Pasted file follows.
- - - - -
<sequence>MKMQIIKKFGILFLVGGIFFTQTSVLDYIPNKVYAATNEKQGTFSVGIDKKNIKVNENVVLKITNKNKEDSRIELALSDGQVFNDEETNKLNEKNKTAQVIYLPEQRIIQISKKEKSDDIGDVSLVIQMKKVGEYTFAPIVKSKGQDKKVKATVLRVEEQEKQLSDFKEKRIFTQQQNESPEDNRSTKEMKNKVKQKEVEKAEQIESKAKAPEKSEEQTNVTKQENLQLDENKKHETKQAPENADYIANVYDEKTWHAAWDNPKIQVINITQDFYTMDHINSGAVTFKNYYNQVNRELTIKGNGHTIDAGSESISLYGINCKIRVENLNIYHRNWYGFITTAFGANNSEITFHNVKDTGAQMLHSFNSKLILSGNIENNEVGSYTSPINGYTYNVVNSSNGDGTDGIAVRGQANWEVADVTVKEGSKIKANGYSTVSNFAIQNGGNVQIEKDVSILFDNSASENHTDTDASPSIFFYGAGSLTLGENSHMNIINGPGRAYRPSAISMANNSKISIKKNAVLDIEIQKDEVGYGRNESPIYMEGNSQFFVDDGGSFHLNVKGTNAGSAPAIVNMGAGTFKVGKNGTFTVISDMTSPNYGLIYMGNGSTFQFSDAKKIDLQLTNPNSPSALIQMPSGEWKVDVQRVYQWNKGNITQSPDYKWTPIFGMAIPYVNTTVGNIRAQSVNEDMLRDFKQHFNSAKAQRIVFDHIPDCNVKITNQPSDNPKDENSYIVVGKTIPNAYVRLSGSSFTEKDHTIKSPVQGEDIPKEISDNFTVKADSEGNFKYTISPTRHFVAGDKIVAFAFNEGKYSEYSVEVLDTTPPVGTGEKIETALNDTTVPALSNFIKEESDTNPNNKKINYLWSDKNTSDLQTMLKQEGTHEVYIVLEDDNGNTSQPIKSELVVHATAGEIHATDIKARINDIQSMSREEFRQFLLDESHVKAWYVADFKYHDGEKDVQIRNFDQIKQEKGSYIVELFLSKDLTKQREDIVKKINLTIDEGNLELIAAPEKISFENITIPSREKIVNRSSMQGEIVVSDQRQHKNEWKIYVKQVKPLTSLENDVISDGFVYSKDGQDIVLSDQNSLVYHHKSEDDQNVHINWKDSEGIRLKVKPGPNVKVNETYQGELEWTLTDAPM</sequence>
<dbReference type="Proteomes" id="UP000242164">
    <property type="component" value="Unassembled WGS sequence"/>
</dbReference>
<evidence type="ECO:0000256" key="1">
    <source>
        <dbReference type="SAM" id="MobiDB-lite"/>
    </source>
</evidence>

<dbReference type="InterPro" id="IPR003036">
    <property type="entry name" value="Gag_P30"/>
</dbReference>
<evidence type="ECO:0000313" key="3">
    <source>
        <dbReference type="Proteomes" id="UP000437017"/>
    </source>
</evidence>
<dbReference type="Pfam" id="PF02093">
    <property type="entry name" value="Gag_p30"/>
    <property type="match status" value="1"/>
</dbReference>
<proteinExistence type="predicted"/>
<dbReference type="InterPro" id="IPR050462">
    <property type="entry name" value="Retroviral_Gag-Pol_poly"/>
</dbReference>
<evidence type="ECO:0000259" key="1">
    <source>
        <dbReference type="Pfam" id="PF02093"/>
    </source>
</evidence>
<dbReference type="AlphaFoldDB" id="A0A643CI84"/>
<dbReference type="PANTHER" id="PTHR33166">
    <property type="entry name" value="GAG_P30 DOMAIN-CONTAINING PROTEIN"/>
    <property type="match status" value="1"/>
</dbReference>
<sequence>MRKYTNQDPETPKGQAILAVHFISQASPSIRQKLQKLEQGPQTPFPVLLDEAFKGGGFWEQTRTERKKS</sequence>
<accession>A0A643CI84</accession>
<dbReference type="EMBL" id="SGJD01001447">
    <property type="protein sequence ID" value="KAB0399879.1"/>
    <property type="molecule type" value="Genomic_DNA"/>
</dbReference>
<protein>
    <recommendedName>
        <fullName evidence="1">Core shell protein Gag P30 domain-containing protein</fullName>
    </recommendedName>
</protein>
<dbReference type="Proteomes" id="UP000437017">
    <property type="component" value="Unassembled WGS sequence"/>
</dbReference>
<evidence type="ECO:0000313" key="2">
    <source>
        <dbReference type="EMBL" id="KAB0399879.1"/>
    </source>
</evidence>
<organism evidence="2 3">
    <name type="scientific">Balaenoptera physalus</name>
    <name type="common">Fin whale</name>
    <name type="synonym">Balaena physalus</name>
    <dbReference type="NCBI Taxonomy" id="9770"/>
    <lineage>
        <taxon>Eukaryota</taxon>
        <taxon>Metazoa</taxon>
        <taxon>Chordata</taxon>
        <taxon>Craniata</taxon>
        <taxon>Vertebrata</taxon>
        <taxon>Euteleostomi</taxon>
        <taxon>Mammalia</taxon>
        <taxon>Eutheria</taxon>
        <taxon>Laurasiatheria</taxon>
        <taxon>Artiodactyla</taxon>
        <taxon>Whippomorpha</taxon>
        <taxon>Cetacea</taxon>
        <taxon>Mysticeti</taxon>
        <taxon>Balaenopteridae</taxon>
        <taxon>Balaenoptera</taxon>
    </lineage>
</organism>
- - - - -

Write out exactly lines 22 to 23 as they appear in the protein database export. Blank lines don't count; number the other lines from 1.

<proteinExistence type="predicted"/>
<dbReference type="InterPro" id="IPR050462">